As an anthropologist by training, this line of thought reminds me of debates about the relationship between anthropology and activism. Some participants in these debates have presented the options open to anthropologists (and other critical social scientists) as a choice between two positions: either you stand alongside the activists fighting for the oppressed by reproducing their analysis, or you prioritise understanding and presenting the complexities of a situation, even where this goes against the narratives of activists. An important justification for the second position is that any group (e.g. residents of a village) affected by a common event (e.g. creation of a dam or an industrial park) will be divided by a range of responses to that event, a range shaped by a diversity of agendas and interests, shaped in turn by differences of gender, class, caste, ethnicity, etc. But it strikes me that this binary opposition leaves out a third and - to my mind - potentially valuable position: turn the anthropological gaze to processes of activism. By doing so, it might become possible to move beyond the presentation of a case for what might be gained and what might be lost by activists using a particular signifier or frame of reference, and to proceed towards an understanding (sympathetic or otherwise) of the exigencies of activist practice that lead activists to decide - for example - to describe their constituency as indigenous people rather than as peasants.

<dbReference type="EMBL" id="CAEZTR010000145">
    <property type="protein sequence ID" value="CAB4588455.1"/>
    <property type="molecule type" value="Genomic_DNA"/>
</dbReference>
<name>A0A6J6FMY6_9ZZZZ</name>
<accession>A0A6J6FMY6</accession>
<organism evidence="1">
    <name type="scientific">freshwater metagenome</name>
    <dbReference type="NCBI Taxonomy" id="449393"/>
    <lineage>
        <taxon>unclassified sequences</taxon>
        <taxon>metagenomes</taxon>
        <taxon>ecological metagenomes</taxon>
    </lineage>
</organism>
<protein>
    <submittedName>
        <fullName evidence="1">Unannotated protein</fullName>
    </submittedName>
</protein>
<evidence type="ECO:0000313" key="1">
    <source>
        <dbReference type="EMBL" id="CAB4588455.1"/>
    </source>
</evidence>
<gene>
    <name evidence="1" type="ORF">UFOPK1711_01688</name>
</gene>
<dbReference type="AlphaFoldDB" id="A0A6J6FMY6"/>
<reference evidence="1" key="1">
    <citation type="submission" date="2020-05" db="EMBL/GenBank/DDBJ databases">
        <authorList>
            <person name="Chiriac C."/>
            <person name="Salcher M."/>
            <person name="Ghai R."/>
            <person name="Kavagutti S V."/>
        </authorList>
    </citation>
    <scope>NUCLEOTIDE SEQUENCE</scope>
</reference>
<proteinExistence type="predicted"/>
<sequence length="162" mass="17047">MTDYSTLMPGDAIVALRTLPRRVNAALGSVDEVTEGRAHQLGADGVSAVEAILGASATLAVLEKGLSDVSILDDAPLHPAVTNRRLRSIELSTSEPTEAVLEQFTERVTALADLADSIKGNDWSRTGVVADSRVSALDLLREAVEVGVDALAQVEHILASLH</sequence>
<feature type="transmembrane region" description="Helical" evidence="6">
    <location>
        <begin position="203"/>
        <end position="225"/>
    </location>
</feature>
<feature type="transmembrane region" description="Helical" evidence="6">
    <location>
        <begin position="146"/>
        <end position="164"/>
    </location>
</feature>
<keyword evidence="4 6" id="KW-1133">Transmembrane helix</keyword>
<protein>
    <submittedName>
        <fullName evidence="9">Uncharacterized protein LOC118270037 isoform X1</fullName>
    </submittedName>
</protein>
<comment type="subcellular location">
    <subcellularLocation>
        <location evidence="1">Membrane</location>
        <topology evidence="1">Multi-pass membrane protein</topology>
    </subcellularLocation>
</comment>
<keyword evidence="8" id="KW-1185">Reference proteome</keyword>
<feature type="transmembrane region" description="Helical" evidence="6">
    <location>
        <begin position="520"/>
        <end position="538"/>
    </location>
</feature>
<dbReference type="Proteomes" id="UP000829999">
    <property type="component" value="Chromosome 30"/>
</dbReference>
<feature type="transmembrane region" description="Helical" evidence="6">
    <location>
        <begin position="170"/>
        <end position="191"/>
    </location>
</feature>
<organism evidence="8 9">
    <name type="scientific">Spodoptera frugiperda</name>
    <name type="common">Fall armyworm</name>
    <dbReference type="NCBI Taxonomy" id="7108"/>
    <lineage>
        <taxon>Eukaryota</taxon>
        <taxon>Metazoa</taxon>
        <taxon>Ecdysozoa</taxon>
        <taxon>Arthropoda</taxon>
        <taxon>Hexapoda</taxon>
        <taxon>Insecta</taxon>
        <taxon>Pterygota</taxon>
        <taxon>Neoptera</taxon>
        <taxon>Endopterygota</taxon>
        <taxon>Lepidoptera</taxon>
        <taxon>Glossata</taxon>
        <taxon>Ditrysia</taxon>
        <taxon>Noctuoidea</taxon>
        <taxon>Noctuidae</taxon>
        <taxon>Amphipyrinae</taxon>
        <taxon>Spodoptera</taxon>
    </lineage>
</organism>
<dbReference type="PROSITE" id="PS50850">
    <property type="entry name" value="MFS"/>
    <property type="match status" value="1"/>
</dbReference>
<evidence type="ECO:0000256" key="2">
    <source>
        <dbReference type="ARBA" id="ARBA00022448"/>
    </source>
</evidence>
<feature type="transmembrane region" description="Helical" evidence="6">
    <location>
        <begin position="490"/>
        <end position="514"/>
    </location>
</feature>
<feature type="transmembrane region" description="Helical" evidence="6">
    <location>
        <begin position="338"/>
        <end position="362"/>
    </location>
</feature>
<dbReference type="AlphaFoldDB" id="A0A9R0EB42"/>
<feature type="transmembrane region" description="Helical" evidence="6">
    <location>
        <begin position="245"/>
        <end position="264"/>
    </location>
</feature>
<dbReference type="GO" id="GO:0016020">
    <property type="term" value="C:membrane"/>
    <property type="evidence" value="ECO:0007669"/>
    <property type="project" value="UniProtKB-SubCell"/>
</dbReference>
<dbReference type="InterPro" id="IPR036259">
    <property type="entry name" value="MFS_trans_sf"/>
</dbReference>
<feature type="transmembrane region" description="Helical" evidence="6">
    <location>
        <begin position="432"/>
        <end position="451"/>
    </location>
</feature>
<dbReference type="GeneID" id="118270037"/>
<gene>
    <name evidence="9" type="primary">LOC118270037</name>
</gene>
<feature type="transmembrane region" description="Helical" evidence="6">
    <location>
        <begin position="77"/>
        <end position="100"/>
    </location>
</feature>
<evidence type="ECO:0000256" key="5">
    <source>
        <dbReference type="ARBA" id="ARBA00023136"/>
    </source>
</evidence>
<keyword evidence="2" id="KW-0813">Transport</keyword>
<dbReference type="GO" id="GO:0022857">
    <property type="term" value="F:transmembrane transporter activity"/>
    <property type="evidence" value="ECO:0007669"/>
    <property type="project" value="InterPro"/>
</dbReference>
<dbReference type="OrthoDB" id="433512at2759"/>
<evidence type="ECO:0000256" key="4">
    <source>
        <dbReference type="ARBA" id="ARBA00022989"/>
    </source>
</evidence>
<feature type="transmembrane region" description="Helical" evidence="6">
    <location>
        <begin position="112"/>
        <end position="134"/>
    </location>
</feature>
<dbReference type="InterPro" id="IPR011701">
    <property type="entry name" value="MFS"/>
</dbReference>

Before I left Britain to go to India, one of my mentors offered me the following advice: "Remember that it is not your country, that you are a guest there, and act accordingly." I have frequently pondered that statement since, and I will continue to do so as I reflect, act, and reflect again as an anthropologist of India and as an individual with dual nationality (Britain and Australia). Ultimately I feel it yields more questions than answers. Where is 'my country'? Is 'my country' the only place I can take a stand? I like the idea of being a citizen of the world, even though I suspect that my idea of what this might entail and imply is probably different to that of the person who created the Avaaz Thervoy petition. At this point in history, however, no one is a citizen of the world, and those who have tried to perform rather than merely declare this identity have faced the consequences of doing so.